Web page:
Hydroethanolic leaf extract of Persicaria lanigera (PLE) showed remarkable antinociceptive activity in the acetic acid nociception model. Although nonspecific, the acetic acid writhing test is typically used to assess the peripheral analgesic effects of drugs through intraperitoneal acetic acid injection, resulting in peritoneal cavity discomfort [19]. Pain sensation in the acetic acid-induced nociception model has been ascribed to inflammation due to the localized production and release of cyclooxygenase (COX) products such as prostaglandins (PGE2 and PGF2α) and lipoxygenase products [20]. Acetic acid administration may cause nociception through the activities of localized release bradykinin, IL-1β, IL-8, and TNF-α from mast cells and macrophages [21]. PLE may have induced an antinociceptive effect by inhibiting the synthesis of inflammatory or endogenous pain mediators such as bradykinin, IL-1β, IL-8, TNF-α, cyclooxygenases, COX-2, and prostaglandins produced in the peritoneal cavity. Morphine, which is a centrally acting analgesic [22], also showed a significant antinociceptive effect when used as a standard positive control, thus suggesting that the PLE could also mediate antinociception centrally like morphine, although its peripheral effect cannot be ruled out.

In the formalin test, the PLE exhibited a significant antinociceptive effect by reducing formalin-induced paw licking in both phases, although it was more potent in the second phase. Nociception induced by formalin occurs in two phases. The first phase (0–5 min) is characterized by neurogenic pain due to direct nociceptor stimulation by chemicals such as substance P, histamine, serotonin, and bradykinin [23]. The second phase (15–30 min) is signified by inflammatory pain resulting from excitatory amino acid mediators, neuropeptides, IL-33, IL-6, IL-1β, IL-8, PGE2, and kinins [24]. Our results show that PLE can inhibit both neurogenic and inflammatory pain. Since the activity of PLE was observed in both phases, it might be due to the ability of the PLE to inhibit neurogenic pain arising from histamine, serotonin, substance P, and bradykinin. Moreover, the extract pronounced inhibitory activity in the second phase, which suggests that it may have blocked the synthesis of inflammatory pain mediators such as neuropeptides, interleukins, and kinins just as revealed in the acetic acid model.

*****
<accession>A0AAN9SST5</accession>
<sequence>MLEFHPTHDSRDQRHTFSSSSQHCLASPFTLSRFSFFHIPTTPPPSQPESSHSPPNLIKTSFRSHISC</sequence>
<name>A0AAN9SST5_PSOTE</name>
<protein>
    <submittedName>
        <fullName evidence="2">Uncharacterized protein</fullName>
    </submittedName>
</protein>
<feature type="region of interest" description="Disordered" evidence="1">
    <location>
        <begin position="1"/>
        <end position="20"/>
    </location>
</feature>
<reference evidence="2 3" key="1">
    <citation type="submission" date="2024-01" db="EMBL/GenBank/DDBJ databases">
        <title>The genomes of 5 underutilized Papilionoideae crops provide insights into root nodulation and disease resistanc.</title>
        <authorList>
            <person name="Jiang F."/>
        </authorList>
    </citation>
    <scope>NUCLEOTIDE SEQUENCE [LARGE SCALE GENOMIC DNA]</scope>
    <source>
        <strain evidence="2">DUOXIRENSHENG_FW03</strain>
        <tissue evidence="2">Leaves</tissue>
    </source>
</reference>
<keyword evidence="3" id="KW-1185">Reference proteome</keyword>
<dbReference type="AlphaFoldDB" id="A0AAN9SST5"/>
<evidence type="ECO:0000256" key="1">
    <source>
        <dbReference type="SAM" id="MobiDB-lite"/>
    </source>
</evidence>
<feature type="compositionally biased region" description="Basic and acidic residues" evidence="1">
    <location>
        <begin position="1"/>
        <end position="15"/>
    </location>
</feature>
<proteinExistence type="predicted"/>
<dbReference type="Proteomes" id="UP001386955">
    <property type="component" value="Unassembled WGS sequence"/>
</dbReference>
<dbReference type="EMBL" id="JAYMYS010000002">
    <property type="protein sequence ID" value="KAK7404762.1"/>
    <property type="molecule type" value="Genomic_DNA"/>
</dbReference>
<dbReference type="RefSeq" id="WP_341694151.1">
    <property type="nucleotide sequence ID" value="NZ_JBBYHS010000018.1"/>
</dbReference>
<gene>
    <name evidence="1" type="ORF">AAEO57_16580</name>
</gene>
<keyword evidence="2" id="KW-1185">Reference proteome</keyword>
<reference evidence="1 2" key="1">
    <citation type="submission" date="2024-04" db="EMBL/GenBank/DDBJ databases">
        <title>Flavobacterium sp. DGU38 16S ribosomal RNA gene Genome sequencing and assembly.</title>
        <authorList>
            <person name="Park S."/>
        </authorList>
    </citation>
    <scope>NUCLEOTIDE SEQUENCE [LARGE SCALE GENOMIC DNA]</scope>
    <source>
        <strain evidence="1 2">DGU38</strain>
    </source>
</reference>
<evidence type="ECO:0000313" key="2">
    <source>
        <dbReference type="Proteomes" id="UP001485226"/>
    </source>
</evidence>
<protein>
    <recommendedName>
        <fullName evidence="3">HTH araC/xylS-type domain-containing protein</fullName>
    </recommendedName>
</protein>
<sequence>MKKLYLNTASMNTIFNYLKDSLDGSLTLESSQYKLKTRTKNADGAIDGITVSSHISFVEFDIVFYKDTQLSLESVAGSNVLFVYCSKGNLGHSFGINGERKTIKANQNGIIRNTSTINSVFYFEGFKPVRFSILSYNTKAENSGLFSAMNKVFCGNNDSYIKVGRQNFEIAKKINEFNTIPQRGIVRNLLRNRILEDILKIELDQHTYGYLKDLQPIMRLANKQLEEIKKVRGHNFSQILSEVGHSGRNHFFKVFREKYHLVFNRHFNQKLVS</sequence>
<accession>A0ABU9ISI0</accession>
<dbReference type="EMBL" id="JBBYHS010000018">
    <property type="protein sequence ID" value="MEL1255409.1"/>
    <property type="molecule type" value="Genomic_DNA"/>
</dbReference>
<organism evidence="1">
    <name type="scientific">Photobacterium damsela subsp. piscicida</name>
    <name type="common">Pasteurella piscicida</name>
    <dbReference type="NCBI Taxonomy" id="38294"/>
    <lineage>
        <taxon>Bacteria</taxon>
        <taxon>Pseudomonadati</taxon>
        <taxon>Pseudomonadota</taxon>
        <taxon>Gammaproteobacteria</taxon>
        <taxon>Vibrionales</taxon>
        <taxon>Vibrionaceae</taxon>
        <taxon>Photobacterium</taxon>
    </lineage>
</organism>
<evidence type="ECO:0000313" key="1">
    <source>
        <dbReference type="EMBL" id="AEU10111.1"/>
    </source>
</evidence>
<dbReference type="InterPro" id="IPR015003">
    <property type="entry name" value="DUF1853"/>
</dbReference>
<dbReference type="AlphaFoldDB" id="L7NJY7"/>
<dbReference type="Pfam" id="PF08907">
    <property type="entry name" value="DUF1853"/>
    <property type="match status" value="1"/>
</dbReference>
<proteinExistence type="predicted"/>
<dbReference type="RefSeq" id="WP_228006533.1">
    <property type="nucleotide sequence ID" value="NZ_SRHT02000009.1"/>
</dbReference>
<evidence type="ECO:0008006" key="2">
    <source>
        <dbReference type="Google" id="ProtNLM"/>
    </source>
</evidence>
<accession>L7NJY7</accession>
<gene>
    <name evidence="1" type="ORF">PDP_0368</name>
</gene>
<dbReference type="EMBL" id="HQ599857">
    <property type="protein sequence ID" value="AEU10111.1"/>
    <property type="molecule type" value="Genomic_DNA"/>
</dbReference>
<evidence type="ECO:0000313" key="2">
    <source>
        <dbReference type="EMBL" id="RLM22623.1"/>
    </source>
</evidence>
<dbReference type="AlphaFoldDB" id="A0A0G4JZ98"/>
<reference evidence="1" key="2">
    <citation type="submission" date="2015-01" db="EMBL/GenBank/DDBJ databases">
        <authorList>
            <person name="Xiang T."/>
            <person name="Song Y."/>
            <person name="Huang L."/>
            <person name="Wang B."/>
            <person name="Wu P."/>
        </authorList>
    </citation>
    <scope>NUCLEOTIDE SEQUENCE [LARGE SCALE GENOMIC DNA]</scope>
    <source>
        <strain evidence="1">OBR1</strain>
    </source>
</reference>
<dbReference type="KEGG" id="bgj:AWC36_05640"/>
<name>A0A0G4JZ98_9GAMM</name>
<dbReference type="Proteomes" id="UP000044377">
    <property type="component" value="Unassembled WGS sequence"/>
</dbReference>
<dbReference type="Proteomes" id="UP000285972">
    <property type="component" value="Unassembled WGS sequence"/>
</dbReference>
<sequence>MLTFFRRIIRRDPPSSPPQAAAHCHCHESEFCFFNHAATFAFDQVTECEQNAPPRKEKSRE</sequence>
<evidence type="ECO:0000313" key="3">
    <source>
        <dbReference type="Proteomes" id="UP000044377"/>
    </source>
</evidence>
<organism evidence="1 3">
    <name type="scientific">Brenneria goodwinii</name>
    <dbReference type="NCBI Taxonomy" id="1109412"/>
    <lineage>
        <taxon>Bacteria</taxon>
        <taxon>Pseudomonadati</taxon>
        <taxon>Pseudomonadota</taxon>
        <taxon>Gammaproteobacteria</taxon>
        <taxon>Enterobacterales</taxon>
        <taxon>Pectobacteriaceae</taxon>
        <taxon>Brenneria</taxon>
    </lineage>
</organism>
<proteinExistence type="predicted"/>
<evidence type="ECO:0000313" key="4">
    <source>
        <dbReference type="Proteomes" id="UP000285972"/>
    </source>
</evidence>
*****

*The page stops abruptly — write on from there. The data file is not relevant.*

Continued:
The effect of the hydroethanolic leaf extract of Persicaria lanigera on mechanical hyperalgesia was assessed in the Randall–Sellito test. The production of IL-1β post-TNF-α antigen administration results in the production of prostaglandin E2, which ultimately results in hypernociception [5]. Also, intradermal administration of cytokines such as TNF-α and interleukin IL-1β produces significant mechanical hypernociception [25]. For this reason, anti-TNFα agents and interleukin-1 monoclonal antibodies are being developed as analgesics [26]. In this model, PLE (30, 100, and 300 mg kg−1) significantly reversed hypernociception induced by both TNF-α and IL-1β. This indicates a possible negative modulation of cyclooxygenases, hence confirming its inhibitory activity against inflammatory pain mediators as already exhibited in the acetic acid and formalin models above. Specifically, these results also show that PLE antagonizes TNF-α- and IL-1β-induced hyperalgesia.

In neurogenic inflammation, bradykinin, a potent inflammatory peptide messenger released from damaged tissues, is known to induce central sensitization in the CNS [27]. Also, an increased level of bradykinin causes the excitation of primary afferent nociceptors entering the dorsal horn of the central nervous system [28]. Moreover, bradykinin is also known as an important peripheral mediator of pain, which elicits nociception or hyperalgesia by direct stimulation of the nociceptors Aδ and C-fibres. Bradykinin stimulates the synthesis and release of prostaglandins, nitric oxide, and neurokinins, which are second messengers, hence reducing the pain threshold [29]. Bradykinin-induced nociception works by indirectly activating PKA and directly activating B2 receptor-mediated phospholipase C (PLC), which results in PKC production culminating in sensitization of sensory ion channels causing hypernociception [4, 30]. The hypernociception induced by bradykinin, a marked sensitizer of the nociceptor, was reversed significantly in a dose-dependent fashion by PLE. Thus, it is possible that PLE inhibited hypernociception induced by bradykinin by either blocking the B2 receptor or PKA activation or through alternative mechanisms, but this is yet to be established.